Your Singapore food trip -undiscovered food concepts in the Lion City mean more reasons to visit and come back

THE CREATIVITY involved in giving live to Singapore’s culinary scene is a wonder in itself: it sheds an enticing light on restaurants, bars, cafes, and hawkers stalls, shaping unique gustatoru experience that gives tourists more reasons to visit the city.

Thousands of food concepts transform the city into a food destination, creating itineraries that digress from the usual entertainment and recreation routes. This is an admirable feat considering that most of Singapore’s raw materials are imported—but the geniuses of the chefs from kitchens work their magic to circumvent limitations on resources.

Aside from trips to Sentosa Island for museum and theme park fun, visitors can stroll Singapore’s thoroughfares to indulge in myriad treats. Every drink and dish is satisfying—even for Instagram feeds.


SINGAPORE Squad (L-R): Deni Rose Afinidad-Bernardo, Alexis Yap, Ailene Dela Rosa, Jesse Pizarro Boga, Therese Aseoche, Erika Dizon, and Naseem Huseni

During a recent trip courtesy of the Singapore Tourism Board, I was happy to catch a glance of the ever busy food scene in the Lion City.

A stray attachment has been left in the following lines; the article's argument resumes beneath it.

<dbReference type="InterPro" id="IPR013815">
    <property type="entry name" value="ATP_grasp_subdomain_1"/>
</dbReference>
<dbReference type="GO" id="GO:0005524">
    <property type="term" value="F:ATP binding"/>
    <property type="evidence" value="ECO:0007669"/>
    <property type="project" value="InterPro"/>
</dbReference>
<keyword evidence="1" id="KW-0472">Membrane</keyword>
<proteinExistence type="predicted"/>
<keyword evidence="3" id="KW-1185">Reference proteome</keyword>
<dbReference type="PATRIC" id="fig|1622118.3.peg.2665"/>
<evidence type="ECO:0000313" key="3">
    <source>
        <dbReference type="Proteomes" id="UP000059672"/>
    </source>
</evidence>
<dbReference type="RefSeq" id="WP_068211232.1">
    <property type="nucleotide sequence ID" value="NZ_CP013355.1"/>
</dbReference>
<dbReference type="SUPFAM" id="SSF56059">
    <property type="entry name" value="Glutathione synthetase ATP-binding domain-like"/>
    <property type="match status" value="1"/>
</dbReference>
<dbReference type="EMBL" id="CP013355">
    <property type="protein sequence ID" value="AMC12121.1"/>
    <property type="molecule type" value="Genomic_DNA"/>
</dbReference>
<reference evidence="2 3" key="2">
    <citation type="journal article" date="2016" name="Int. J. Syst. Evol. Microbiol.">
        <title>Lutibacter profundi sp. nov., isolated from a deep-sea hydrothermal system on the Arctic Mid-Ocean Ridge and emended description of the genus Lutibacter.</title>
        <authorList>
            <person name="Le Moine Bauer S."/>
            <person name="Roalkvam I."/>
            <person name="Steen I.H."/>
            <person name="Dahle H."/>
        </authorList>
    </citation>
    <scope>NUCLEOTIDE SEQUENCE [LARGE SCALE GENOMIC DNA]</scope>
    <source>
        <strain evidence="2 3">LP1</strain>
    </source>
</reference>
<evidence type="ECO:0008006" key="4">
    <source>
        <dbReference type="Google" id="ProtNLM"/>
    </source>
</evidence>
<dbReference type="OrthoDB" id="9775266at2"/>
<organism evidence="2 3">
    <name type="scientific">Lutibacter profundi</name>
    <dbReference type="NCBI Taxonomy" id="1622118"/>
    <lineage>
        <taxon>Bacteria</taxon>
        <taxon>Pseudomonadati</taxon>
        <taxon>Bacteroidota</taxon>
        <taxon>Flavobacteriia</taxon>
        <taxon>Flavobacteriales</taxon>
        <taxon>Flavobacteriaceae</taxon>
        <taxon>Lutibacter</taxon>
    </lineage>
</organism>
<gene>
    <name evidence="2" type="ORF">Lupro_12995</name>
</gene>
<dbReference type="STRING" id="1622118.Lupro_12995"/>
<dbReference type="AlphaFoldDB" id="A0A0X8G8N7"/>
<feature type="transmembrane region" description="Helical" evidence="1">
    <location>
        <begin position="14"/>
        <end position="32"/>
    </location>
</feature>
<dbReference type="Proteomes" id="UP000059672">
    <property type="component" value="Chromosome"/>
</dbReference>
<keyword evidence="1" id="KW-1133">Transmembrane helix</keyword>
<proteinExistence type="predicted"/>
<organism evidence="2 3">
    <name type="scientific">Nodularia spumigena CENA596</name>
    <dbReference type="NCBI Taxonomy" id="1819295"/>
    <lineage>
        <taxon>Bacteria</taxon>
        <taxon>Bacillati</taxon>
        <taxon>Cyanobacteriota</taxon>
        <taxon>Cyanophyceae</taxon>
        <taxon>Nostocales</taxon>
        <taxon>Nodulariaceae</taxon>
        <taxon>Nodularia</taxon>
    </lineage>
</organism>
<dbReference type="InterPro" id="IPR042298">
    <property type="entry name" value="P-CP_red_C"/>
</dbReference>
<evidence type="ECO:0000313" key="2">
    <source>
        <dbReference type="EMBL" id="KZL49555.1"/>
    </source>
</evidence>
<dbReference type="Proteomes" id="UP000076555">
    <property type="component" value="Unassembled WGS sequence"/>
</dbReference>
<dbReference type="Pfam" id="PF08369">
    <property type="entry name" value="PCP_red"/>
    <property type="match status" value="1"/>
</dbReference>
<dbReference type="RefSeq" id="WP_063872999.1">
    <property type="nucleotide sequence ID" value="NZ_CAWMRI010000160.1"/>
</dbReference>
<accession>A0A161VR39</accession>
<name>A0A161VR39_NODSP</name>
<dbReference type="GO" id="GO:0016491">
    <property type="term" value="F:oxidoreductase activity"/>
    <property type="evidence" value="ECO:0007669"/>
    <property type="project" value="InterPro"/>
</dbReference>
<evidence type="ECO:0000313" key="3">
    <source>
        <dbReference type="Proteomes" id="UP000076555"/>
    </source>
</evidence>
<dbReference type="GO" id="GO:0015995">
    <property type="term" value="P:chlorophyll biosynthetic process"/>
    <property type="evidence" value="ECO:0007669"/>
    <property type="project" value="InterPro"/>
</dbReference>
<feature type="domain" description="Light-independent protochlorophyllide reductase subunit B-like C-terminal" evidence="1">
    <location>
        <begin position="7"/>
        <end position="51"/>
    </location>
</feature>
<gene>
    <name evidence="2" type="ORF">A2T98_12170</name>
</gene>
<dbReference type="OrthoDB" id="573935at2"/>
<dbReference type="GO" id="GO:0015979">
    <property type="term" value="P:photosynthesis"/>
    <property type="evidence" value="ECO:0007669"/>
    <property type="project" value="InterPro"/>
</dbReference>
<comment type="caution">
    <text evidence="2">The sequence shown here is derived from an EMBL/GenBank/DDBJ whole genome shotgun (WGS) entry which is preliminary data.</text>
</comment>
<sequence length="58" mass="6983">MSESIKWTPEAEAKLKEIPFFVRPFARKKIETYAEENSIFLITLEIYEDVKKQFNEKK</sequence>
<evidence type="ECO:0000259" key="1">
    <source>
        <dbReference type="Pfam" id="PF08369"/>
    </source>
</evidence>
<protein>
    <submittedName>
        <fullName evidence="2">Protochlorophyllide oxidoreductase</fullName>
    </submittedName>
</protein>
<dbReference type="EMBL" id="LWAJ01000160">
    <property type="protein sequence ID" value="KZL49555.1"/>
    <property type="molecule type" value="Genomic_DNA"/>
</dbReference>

Our first food stop immediately set the bar high for food that is remarkably simple and familiar yet satisfying: Tai Hwa Pork Noodle in 466 Crawford Lane. This hawker stall, owned and run by Tang Chay Seng, is one of the first two street food locations in the world to be awarded a star in the Michelin Guide in 2016.

Uncle warmly welcomed us with generous servings of his award-winning pork noodles for lunch. It was easy to see why he deserved the Michelin recognition: every bowl packs flavor, texture, and aroma that ultimately defines what a good bowl of noodles is. What I had wasn’t just ordinary pancit topped with pork meat—what I had was the holy grail of pancit.

One of the highlights of our trip was the opening of the World Gourmet Summit—Asia’s premier food and wine festival.


AN AWARD-winning bowl from Tai Hwa Pork Noodle

The big event gave me a closer look (and taste) at the pleasantly complicated culinary creations conjured by local and international celebrity chefs.

I sampled entirely foreign yet exciting dishes that included slow cooked lobster with flower jelly (what), Greater Omaha beef tenderloin (basically meat from the other side of the globe) covered with bamboo ash and served with mashed potatoes, Wagyu beef with cilantro quinoa and chimichurri, Char Siu…angus striploin (surprise, it’s not pork) buns, and chilled avocado soup.

I spent the entire night wolfing samplers and thinking that there is truly so much food to discover in the city—and a week-long trip isn’t enough time to taste all of them.

Even a small coffee shop is a thing to marvel at. 40 Hands Coffee in 78 Yong Siak Street is a must visit for coffee lovers. I appreciate the idea highlighted by the coffee concept: that it takes 40 hands to produce a single cup of coffee from bean to cup. Coffee lovers will find comfort in their usual cups, while sweet tooths like me can indulge in their range of cake slices.